By Nhau Mangirazi
HURUNGWE— Mashupiko Manzini (45) prefers to call himself “Lion of Zaka” and as a true lion, he has come all the way from Masvingo province to ‘instil responsibility among men who ran astray by sexually abusing minors’ in Hurungwe district, Mashonaland West province.
Like the king of the jungle, Manzini (pictured) is one of the few male advocates fighting for girl child rights in Zimbabwe’s second largest rural district where traditional norms and some bizarre “religious” practices reign supreme in fuelling child marriages.
Although several cases have been swept under the carpet for various reasons including where some teachers fear community backlash, Manzini’s fight is worth digging deeper.
He says the training he got at Morgen Zintec College as a member of Health Life Skills Club opened his eyes to see girl rights as a priority.
“My project about nutrition and children growth from 2011 till 2014 has not been in vain,” he says.
From the remote rural areas under Chief Dandawa, Hurungwe West constituency, he has become a thorn in the flesh for sexual perverts who are used to prey on vulnerable girls in these communities.
“I trained at Morgan Zintec College and did a study of girl rights as my project study. Blessed with two minor girls, I am passionate in protecting their rights against any abuse,” Manzini told The Teacher Magazine in an interview.
Relating how he first encountered a rape case involving a minor, Manzini recalls that in 2016, he was deployed at Chingurunguru Primary School in Nyaodza area in Hurungwe West.
“It was my first encounter with the skewed justice system as the suspect aged 35 sexually abused several school girls at the school but used a lot of money to silence the victims. I pursued the case until one victim aged 10 by then opened up and the suspect was arrested. Karoi Magistrates Court later granted him bail. He absconded and has never appeared for trial. This forced me to be transferred as locals were not happy,” added Manzini, a victim of social injustice.
However, he was transferred to Denderedzi Primary where his ‘punch’ for girl child rights continued.
Manzini discovered that one of the schoolgirls aged 13 who was doing Grade 5, was being sexually abused by her uncle, a tobacco farmer who also passed himself as a “prophet” in the area.
“The case came to light following a session by locally-based Sister2Sister programme under Family Aids Caring Trust, (FACT).”
FACT is a national developmental Non-Government Organisation implementing sustainable development initiatives to improve people’s livelihood, Sexual Reproductive Health (SRH), HIV Prevention, HIV and AIDS care and support as well as health activities that complement Ministry of Health and Child Welfare.
The victim opened up to the female teacher and Manzini who was the deputy head, he was alerted of the case.
“We made a formal report to Magunje rural police station where officers pushed us off claiming they had no transport to arrest the suspect,” he said.
But this didn’t deter him as he made investigations in this case where the suspect who is a brother to her late mother was looking after the victim, who is an orphan.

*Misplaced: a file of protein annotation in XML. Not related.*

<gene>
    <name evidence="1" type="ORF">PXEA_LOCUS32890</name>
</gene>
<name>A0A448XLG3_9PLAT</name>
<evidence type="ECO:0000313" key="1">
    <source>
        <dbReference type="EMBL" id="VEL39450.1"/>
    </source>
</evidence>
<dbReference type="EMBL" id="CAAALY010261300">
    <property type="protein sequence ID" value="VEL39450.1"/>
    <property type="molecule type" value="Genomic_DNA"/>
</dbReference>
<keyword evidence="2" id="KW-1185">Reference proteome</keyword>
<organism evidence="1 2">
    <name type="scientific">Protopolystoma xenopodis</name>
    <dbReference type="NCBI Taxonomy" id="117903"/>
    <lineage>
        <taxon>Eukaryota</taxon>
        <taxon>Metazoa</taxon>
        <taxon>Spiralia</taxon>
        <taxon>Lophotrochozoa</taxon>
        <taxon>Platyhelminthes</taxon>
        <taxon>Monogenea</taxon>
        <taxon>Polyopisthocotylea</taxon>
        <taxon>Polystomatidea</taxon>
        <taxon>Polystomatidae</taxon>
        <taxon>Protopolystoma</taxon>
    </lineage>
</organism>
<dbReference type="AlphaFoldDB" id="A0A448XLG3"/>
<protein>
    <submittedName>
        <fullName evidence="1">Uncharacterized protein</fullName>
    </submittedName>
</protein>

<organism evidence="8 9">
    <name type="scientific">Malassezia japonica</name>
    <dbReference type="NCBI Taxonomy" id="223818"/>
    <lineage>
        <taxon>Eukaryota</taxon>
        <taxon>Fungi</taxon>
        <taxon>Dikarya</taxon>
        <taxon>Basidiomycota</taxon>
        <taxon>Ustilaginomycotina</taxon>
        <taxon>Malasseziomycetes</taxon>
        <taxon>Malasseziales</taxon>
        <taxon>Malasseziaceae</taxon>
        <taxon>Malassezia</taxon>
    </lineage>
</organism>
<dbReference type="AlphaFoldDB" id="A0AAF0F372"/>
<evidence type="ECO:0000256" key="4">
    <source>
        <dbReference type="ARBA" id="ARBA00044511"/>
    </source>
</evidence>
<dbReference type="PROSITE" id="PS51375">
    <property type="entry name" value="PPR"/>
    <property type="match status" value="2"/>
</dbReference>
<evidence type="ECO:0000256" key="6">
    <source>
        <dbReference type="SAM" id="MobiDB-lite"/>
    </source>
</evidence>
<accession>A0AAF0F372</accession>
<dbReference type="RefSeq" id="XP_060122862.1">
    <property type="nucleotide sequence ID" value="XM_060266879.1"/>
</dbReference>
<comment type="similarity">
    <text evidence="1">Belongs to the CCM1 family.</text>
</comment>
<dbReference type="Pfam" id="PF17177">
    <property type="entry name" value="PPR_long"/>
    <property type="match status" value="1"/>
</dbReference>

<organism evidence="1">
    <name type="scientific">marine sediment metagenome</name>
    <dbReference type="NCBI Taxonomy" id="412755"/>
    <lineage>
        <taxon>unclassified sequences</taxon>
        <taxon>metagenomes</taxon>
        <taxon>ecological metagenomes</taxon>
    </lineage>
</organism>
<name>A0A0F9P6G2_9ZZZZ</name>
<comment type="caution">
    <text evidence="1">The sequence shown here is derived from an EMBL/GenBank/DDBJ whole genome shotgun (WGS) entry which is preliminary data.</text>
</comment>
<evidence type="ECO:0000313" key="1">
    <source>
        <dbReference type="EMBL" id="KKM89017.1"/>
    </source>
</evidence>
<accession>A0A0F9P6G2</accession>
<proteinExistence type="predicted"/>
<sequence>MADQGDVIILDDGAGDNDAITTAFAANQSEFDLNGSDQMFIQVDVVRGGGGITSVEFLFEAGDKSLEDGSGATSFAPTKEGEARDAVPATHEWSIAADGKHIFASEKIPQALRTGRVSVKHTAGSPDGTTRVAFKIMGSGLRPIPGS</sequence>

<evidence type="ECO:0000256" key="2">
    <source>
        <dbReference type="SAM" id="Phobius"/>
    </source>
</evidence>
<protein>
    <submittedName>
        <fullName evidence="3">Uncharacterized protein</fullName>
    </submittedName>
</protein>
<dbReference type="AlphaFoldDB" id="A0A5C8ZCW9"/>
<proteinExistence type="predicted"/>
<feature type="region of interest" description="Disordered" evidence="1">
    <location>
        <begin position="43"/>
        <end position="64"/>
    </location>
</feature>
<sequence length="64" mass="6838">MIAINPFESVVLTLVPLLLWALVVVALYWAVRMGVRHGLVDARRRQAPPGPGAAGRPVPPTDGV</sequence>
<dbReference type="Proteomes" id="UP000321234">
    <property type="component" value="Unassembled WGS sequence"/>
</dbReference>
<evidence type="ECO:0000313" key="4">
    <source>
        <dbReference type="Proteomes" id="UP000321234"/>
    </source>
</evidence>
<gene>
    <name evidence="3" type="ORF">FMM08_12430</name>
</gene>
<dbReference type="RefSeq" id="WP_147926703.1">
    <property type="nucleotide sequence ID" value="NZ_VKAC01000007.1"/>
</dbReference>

“She suffered double trouble as she was again victimized for going to the clinic for health inspection after she lost virginity. I was forced to transfer her without relatives’ consent to a safe house in another town far away from the rural area. The rape suspect confronted the school authorities demanding that we give information about her whereabouts,” narrated Manzini.
“I left her at the Social Welfare Department and arranged an arrest of the culprit (who name is withheld to protect minor). With the assistance of some locals, a citizen’s arrest was effected around 3 am and the suspect was brought to Magunje police station,” he adds.
The uncle, aged 38 years, appeared before Karoi regional magistrate Solomon Jemwa who handed him 17 years imprisonment, but suspended two years, leaving him with an effective 15-year jail term to serve.
Temptation Maromo prosecuted where suspect was facing rape as defined under Section 65 under Criminal Law and Codification Reform Act Chapter 9. 23.
In his ruling, Jemwa noted that under common cause factors, the accused and the victim are related, as the rapist is a brother to the late victim’s mother.
“The late victim’s mother and father are both late that saw the suspect taking care of her as an orphan. The court is therefore inclined to believe the victim who gave detailed of how she was awoken around 3 am to accompany the suspect to a tobacco barn. She was raped in the barn and was threatened not to tell anyone. During the trial, she broke down several times confirming that she was raped and rapist’s wife tried to force her out of their homestead if she insisted about exposing the rape charge. The court believed her as a credible witness. Her evidence was intact,” said the magistrate in his 10-page judgment.
He went on to reveal that the State proved beyond any reasonable doubt as witnesses including Manzini collaborated well in their evidence with the victim.
“Now that the victim is no longer at the school after securing a safe house and another school to go to, the court has not hesitated to keep the suspect behind bars for some time, so that the victim is less haunted by what she experienced as a minor,” added the magistrate.
Justice for Children’s Chinga Goviati agrees that some teachers fear to follow up with sexual abuse cases.
She says, “Our latest survey show that teachers don’t want to expose sexual abuse of minors for fear of reprisals and this a challenge especially among the vulnerable who are now majority in our communities.”
Ironically, teachers spend most of their time with pupils at school during daytime.
But Manzini is standing with his head high among his peers, making a difference in protecting girls from abuse, being as he is, an unsung hero of girl child rights in Hurungwe.